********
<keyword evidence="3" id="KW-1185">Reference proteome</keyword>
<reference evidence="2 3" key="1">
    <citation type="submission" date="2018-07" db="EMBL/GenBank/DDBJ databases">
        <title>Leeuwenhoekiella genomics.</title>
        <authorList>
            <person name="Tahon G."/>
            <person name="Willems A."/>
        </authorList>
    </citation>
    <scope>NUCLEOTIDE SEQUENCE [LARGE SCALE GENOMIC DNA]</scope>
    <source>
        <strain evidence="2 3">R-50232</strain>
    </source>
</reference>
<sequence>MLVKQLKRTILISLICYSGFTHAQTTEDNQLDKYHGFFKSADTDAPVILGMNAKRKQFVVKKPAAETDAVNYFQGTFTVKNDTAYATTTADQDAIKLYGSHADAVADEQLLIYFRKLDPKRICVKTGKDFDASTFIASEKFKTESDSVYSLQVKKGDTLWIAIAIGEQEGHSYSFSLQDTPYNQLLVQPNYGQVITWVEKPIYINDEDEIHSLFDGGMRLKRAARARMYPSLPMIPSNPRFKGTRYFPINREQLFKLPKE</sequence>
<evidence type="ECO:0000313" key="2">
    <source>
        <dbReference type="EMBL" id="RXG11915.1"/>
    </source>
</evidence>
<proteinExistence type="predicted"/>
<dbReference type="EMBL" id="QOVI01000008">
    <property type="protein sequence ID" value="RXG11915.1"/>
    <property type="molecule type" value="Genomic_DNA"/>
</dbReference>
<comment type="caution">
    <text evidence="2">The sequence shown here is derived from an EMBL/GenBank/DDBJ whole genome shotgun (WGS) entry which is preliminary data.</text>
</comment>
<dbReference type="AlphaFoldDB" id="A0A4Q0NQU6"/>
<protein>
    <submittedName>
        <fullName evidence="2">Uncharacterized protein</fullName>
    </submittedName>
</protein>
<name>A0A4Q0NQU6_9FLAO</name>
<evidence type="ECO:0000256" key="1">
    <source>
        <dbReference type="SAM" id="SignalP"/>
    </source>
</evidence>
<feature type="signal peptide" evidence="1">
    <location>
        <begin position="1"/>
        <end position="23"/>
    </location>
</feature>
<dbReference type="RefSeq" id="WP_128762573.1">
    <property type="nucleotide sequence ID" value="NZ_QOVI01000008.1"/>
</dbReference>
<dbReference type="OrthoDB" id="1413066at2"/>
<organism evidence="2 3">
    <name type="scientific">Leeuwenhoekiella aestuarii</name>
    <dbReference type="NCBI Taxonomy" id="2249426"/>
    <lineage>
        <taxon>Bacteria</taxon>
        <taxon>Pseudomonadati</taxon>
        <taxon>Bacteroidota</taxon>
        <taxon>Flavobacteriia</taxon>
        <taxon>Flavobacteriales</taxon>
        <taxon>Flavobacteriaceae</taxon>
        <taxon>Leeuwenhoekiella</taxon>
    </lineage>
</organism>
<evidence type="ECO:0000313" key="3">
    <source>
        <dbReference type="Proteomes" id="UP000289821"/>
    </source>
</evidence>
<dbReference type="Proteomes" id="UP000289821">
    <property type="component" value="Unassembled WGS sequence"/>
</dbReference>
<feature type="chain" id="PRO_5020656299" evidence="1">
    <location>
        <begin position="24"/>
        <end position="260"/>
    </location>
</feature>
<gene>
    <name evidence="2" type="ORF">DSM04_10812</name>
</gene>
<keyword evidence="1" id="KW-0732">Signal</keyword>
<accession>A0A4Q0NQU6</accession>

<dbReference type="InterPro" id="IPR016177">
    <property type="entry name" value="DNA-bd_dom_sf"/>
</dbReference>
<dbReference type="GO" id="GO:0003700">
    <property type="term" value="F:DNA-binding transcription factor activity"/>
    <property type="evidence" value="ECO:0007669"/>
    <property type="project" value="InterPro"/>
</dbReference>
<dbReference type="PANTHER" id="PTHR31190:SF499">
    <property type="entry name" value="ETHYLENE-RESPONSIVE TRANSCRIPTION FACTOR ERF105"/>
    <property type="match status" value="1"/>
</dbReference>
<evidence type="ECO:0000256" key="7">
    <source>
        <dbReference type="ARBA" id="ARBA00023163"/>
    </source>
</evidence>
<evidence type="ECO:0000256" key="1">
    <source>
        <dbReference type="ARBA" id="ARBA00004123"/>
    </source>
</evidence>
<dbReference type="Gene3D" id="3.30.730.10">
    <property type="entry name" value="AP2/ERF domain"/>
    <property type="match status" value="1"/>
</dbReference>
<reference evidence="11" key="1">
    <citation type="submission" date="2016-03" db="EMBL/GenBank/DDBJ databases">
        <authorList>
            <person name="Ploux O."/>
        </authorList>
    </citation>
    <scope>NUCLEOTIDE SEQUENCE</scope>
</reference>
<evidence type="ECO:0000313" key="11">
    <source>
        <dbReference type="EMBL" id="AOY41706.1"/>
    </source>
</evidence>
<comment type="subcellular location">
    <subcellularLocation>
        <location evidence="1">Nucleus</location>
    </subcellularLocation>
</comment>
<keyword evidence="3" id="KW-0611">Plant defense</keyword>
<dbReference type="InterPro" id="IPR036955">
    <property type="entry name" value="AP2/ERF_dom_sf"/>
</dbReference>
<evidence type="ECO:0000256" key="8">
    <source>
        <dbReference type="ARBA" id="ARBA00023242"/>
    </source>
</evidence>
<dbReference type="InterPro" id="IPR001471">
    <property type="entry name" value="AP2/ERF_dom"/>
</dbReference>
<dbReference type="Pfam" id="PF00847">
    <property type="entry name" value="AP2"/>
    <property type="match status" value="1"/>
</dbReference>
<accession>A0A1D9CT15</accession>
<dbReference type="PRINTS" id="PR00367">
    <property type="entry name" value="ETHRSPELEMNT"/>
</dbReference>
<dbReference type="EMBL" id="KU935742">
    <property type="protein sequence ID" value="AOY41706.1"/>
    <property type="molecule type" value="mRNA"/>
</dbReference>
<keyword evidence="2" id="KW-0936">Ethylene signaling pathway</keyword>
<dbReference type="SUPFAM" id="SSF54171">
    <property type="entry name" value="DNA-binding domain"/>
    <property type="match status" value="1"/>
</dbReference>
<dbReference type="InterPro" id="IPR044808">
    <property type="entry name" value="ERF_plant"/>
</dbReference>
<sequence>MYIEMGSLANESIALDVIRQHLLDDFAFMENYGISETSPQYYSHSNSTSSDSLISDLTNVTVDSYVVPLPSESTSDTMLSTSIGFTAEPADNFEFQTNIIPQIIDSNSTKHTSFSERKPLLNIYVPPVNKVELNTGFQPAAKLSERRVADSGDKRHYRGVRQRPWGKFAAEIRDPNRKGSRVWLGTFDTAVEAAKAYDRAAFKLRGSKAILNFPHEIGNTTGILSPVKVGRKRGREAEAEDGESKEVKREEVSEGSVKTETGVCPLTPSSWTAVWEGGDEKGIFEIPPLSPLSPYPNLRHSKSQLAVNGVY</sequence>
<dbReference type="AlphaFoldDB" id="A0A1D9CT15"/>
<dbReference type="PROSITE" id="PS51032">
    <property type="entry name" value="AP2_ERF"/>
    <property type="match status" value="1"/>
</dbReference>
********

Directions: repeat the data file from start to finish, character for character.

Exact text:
<keyword evidence="3" id="KW-1185">Reference proteome</keyword>
<reference evidence="2 3" key="1">
    <citation type="submission" date="2018-07" db="EMBL/GenBank/DDBJ databases">
        <title>Leeuwenhoekiella genomics.</title>
        <authorList>
            <person name="Tahon G."/>
            <person name="Willems A."/>
        </authorList>
    </citation>
    <scope>NUCLEOTIDE SEQUENCE [LARGE SCALE GENOMIC DNA]</scope>
    <source>
        <strain evidence="2 3">R-50232</strain>
    </source>
</reference>
<sequence>MLVKQLKRTILISLICYSGFTHAQTTEDNQLDKYHGFFKSADTDAPVILGMNAKRKQFVVKKPAAETDAVNYFQGTFTVKNDTAYATTTADQDAIKLYGSHADAVADEQLLIYFRKLDPKRICVKTGKDFDASTFIASEKFKTESDSVYSLQVKKGDTLWIAIAIGEQEGHSYSFSLQDTPYNQLLVQPNYGQVITWVEKPIYINDEDEIHSLFDGGMRLKRAARARMYPSLPMIPSNPRFKGTRYFPINREQLFKLPKE</sequence>
<evidence type="ECO:0000313" key="2">
    <source>
        <dbReference type="EMBL" id="RXG11915.1"/>
    </source>
</evidence>
<proteinExistence type="predicted"/>
<dbReference type="EMBL" id="QOVI01000008">
    <property type="protein sequence ID" value="RXG11915.1"/>
    <property type="molecule type" value="Genomic_DNA"/>
</dbReference>
<comment type="caution">
    <text evidence="2">The sequence shown here is derived from an EMBL/GenBank/DDBJ whole genome shotgun (WGS) entry which is preliminary data.</text>
</comment>
<dbReference type="AlphaFoldDB" id="A0A4Q0NQU6"/>
<protein>
    <submittedName>
        <fullName evidence="2">Uncharacterized protein</fullName>
    </submittedName>
</protein>
<name>A0A4Q0NQU6_9FLAO</name>
<evidence type="ECO:0000256" key="1">
    <source>
        <dbReference type="SAM" id="SignalP"/>
    </source>
</evidence>
<feature type="signal peptide" evidence="1">
    <location>
        <begin position="1"/>
        <end position="23"/>
    </location>
</feature>
<dbReference type="RefSeq" id="WP_128762573.1">
    <property type="nucleotide sequence ID" value="NZ_QOVI01000008.1"/>
</dbReference>
<dbReference type="OrthoDB" id="1413066at2"/>
<organism evidence="2 3">
    <name type="scientific">Leeuwenhoekiella aestuarii</name>
    <dbReference type="NCBI Taxonomy" id="2249426"/>
    <lineage>
        <taxon>Bacteria</taxon>
        <taxon>Pseudomonadati</taxon>
        <taxon>Bacteroidota</taxon>
        <taxon>Flavobacteriia</taxon>
        <taxon>Flavobacteriales</taxon>
        <taxon>Flavobacteriaceae</taxon>
        <taxon>Leeuwenhoekiella</taxon>
    </lineage>
</organism>
<evidence type="ECO:0000313" key="3">
    <source>
        <dbReference type="Proteomes" id="UP000289821"/>
    </source>
</evidence>
<dbReference type="Proteomes" id="UP000289821">
    <property type="component" value="Unassembled WGS sequence"/>
</dbReference>
<feature type="chain" id="PRO_5020656299" evidence="1">
    <location>
        <begin position="24"/>
        <end position="260"/>
    </location>
</feature>
<gene>
    <name evidence="2" type="ORF">DSM04_10812</name>
</gene>
<keyword evidence="1" id="KW-0732">Signal</keyword>
<accession>A0A4Q0NQU6</accession>

<dbReference type="InterPro" id="IPR016177">
    <property type="entry name" value="DNA-bd_dom_sf"/>
</dbReference>
<dbReference type="GO" id="GO:0003700">
    <property type="term" value="F:DNA-binding transcription factor activity"/>
    <property type="evidence" value="ECO:0007669"/>
    <property type="project" value="InterPro"/>
</dbReference>
<dbReference type="PANTHER" id="PTHR31190:SF499">
    <property type="entry name" value="ETHYLENE-RESPONSIVE TRANSCRIPTION FACTOR ERF105"/>
    <property type="match status" value="1"/>
</dbReference>
<evidence type="ECO:0000256" key="7">
    <source>
        <dbReference type="ARBA" id="ARBA00023163"/>
    </source>
</evidence>
<evidence type="ECO:0000256" key="1">
    <source>
        <dbReference type="ARBA" id="ARBA00004123"/>
    </source>
</evidence>
<dbReference type="Gene3D" id="3.30.730.10">
    <property type="entry name" value="AP2/ERF domain"/>
    <property type="match status" value="1"/>
</dbReference>
<reference evidence="11" key="1">
    <citation type="submission" date="2016-03" db="EMBL/GenBank/DDBJ databases">
        <authorList>
            <person name="Ploux O."/>
        </authorList>
    </citation>
    <scope>NUCLEOTIDE SEQUENCE</scope>
</reference>
<evidence type="ECO:0000313" key="11">
    <source>
        <dbReference type="EMBL" id="AOY41706.1"/>
    </source>
</evidence>
<comment type="subcellular location">
    <subcellularLocation>
        <location evidence="1">Nucleus</location>
    </subcellularLocation>
</comment>
<keyword evidence="3" id="KW-0611">Plant defense</keyword>
<dbReference type="InterPro" id="IPR036955">
    <property type="entry name" value="AP2/ERF_dom_sf"/>
</dbReference>
<evidence type="ECO:0000256" key="8">
    <source>
        <dbReference type="ARBA" id="ARBA00023242"/>
    </source>
</evidence>
<dbReference type="InterPro" id="IPR001471">
    <property type="entry name" value="AP2/ERF_dom"/>
</dbReference>
<dbReference type="Pfam" id="PF00847">
    <property type="entry name" value="AP2"/>
    <property type="match status" value="1"/>
</dbReference>
<accession>A0A1D9CT15</accession>
<dbReference type="PRINTS" id="PR00367">
    <property type="entry name" value="ETHRSPELEMNT"/>
</dbReference>
<dbReference type="EMBL" id="KU935742">
    <property type="protein sequence ID" value="AOY41706.1"/>
    <property type="molecule type" value="mRNA"/>
</dbReference>
<keyword evidence="2" id="KW-0936">Ethylene signaling pathway</keyword>
<dbReference type="SUPFAM" id="SSF54171">
    <property type="entry name" value="DNA-binding domain"/>
    <property type="match status" value="1"/>
</dbReference>
<dbReference type="InterPro" id="IPR044808">
    <property type="entry name" value="ERF_plant"/>
</dbReference>
<sequence>MYIEMGSLANESIALDVIRQHLLDDFAFMENYGISETSPQYYSHSNSTSSDSLISDLTNVTVDSYVVPLPSESTSDTMLSTSIGFTAEPADNFEFQTNIIPQIIDSNSTKHTSFSERKPLLNIYVPPVNKVELNTGFQPAAKLSERRVADSGDKRHYRGVRQRPWGKFAAEIRDPNRKGSRVWLGTFDTAVEAAKAYDRAAFKLRGSKAILNFPHEIGNTTGILSPVKVGRKRGREAEAEDGESKEVKREEVSEGSVKTETGVCPLTPSSWTAVWEGGDEKGIFEIPPLSPLSPYPNLRHSKSQLAVNGVY</sequence>
<dbReference type="AlphaFoldDB" id="A0A1D9CT15"/>
<dbReference type="PROSITE" id="PS51032">
    <property type="entry name" value="AP2_ERF"/>
    <property type="match status" value="1"/>
</dbReference>